The Woven Tank: Style Pattern 2879

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Woven tanks seem to be going around the interwebs these days, and I was anxious to try one this summer.  I was tempted by the Tiny Pocket Tank by Grainline Studio and Megan Nielsen’s Eucalypt Woven Tank Top and Dress, but I thought I’d better see what I had in my own pattern library before running out and buying something new.

When my Mom cleared out some of her old patterns, I took Style 2879 home with me.  I remember that she used it to make me this beautiful white eyelet tank that I loved in high school.  View B seemed like a good one to try from some fabric I had around.  I had a plan…

Sewing Pattern:  Style 2879

Sewing Pattern:  Style 2879

Remember this scarf?

Infinity Scarf by Pattern and Branch

I got the fabric at Grey’s Fabric and Notions in Boston one summer, and I loved it so much that I didn’t want to cut it down to the size that the scarf was actually supposed to be.  So…it turned out to be huge.  But!  I convinced myself that I liked it and I just needed to figure out how to style it…and then I proceeded not to wear it much.  It just wasn’t right.

So, my idea was to use the fabric in this tank top, putting a seam down the front and keeping the scarf’s lining as the lining for the shirt since this fabric is fairly thin.  Brilliant, right?  I thought it was a good idea.  🙂

This fabric choice necessitated a few changes to the pattern.  I wanted all my seams to be enclosed or finished somehow (I’m still so proud of myself when I do that!).  I also decided to add a strip of ribbon down the front, which did add some extra width to the shirt.  Without it, though, I would have had to sew the center seam with no seam allowance, merely butting the two pieces up against one another.  I didn’t want too many peek-a-boo possibilities, so opted for the ribbon.  Luckily, while it did move the darts out to the side a bit, they were still fine and by folding the ribbon in half, I could check to see that they would be fine if I also actually sewed the shirt as it was meant to be sewn (Good to know!).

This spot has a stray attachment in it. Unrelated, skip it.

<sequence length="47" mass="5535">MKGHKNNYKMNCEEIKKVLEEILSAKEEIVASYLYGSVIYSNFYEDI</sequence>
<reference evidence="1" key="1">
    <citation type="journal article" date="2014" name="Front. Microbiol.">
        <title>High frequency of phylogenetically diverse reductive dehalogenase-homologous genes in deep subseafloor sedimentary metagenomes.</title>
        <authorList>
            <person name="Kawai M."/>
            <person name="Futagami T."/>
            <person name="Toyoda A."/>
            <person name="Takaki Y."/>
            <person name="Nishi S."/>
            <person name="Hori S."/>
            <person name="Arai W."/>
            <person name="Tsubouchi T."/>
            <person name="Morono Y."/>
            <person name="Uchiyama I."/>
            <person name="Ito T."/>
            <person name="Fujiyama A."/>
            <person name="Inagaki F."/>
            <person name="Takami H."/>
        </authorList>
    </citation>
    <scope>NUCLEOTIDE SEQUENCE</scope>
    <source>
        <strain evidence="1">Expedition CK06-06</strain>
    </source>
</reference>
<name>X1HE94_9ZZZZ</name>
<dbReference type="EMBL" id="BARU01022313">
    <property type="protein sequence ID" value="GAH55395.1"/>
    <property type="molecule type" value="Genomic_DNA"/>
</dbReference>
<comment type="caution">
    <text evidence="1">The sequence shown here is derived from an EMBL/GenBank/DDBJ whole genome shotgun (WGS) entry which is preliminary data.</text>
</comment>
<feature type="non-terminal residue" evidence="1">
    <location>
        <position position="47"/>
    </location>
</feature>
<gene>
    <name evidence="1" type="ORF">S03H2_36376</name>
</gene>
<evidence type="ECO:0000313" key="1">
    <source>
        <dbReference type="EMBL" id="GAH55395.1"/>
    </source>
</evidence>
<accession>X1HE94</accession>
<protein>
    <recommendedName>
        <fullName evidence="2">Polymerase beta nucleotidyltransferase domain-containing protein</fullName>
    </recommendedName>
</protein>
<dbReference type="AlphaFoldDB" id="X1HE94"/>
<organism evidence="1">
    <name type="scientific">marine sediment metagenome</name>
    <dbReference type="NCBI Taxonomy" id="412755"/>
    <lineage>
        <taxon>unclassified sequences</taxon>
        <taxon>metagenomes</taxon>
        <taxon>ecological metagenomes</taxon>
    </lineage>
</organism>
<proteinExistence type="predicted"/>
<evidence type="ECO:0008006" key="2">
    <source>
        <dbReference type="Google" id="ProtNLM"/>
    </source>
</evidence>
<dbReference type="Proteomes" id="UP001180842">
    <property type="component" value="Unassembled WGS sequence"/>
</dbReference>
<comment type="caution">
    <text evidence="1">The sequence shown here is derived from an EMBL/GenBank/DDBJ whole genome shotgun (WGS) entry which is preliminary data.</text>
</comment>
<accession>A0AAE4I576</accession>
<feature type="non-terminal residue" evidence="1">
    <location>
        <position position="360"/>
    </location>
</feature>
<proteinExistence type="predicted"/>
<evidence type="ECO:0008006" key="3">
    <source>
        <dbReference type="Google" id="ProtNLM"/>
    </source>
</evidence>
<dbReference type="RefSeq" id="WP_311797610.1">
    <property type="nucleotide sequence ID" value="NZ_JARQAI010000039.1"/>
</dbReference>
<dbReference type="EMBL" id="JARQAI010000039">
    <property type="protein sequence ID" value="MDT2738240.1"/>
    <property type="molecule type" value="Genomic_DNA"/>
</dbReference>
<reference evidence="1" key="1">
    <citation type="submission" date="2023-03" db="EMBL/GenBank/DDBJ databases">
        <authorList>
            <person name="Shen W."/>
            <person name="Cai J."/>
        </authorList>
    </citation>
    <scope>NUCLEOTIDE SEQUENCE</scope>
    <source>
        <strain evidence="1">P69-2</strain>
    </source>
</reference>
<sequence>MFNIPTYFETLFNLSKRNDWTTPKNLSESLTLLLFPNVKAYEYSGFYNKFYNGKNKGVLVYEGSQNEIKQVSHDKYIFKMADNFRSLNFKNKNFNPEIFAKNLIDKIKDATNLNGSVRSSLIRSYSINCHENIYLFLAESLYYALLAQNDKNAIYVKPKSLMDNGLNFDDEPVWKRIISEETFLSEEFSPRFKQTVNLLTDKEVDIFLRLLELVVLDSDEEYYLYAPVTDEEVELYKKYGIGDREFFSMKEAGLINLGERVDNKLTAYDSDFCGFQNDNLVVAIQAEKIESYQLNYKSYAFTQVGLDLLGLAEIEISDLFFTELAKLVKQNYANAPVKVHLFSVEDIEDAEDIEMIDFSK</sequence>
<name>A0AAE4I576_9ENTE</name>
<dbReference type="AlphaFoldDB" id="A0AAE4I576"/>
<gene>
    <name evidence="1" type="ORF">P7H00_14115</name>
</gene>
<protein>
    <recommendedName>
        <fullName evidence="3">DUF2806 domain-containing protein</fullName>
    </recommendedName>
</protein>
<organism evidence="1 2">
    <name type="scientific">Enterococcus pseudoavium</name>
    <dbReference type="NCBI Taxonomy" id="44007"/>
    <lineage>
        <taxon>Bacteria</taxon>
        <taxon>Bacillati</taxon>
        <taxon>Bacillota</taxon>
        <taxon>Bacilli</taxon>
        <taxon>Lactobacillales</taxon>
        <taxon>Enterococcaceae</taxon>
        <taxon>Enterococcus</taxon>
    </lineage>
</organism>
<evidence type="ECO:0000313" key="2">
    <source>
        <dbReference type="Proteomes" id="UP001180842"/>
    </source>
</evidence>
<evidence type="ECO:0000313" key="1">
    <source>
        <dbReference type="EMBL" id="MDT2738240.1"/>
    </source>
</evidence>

Sewing Pattern:  Style 2879

Sewing Pattern:  Style 2879

Sewing Pattern:  Style 2879

I did have some problems with binding the neck and armholes.  I used bias tape that may have been wider than what was optimal and also changed the seam allowance so it would be easier to apply.  This was a mistake on my part because, when I finished, the edges were bound, but they stuck out in a strange enough way that I was contemplating hemming the shirt and sending it to the thrift store.  Sometimes you hit a point in a project that, even though you know you could fix it, you just don’t want to.  Luckily my Mom stepped in and saved the day (and the shirt) by suggesting I fold the bound edges to the inside and topstitch.  And it worked!  Yea!  Onward!

Sewing Pattern:  Style 2879

Sewing Pattern:  Style 2879

Sewing Pattern:  Style 2879

My only other change was to hem the bottom with a very narrow hem using some random bits of bias and hemming lace (or whatever it’s called).  The given hem depth was 1.5″ and I wanted the length to be as it was before hemming.  This solution was close enough to achieving my goal.  Next time I’ll just lengthen the shirt by 1.5″ or 2″.  I even found a button in my vintage button stash that sort of looked like it had triangles in it to coordinate with the print on the shirt.

Sewing Pattern:  Style 2879

Sewing Pattern:  Style 2879

Sewing Pattern:  Style 2879

Here are a few detail shots of the outside, including the side slit.

Sewing Pattern:  Style 2879

Sewing Pattern:  Style 2879

Sewing Pattern:  Style 2879

So, I declare this shirt a success!  It was a good first try of this pattern.  I reused some lovely fabric and lining, giving me a lined tank, and I found a woven tank pattern in my pattern library.

Sewing Pattern:  Style 2879

Sewing Pattern:  Style 2879

Sewing Pattern:  Style 2879

Sewing Pattern:  Style 2879

The real test will come next summer when I see how much I wear it.  Now that I’ve shown it to you, though, I’m packing it away.  I’m working on my last summery piece now, and after that, I turn to fall and winter clothing (and maybe even a Christmas present or two–we’ll see!)!

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8 responses »

  1. What a creative use of the original scarf! I love how you’re so resourceful with your supplies. With the crazy weather we’ve been having lately, it seems totally appropriate to be sewing tank tops. 🙂

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  2. I call this a success! I love to seaming at the shoulder. I’m so bad about reusing fabrics in my stash. Good job! I have yet to have success with a good woven tank, maybe I’ll give it another try.

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    • Thanks! And don’t worry–I’ve got a monster stash from when I loved fabric but didn’t sew much that really needs to get used. You are not alone! We’ll see if this becomes a TNT. I’m not sure yet, but there is a possibility…

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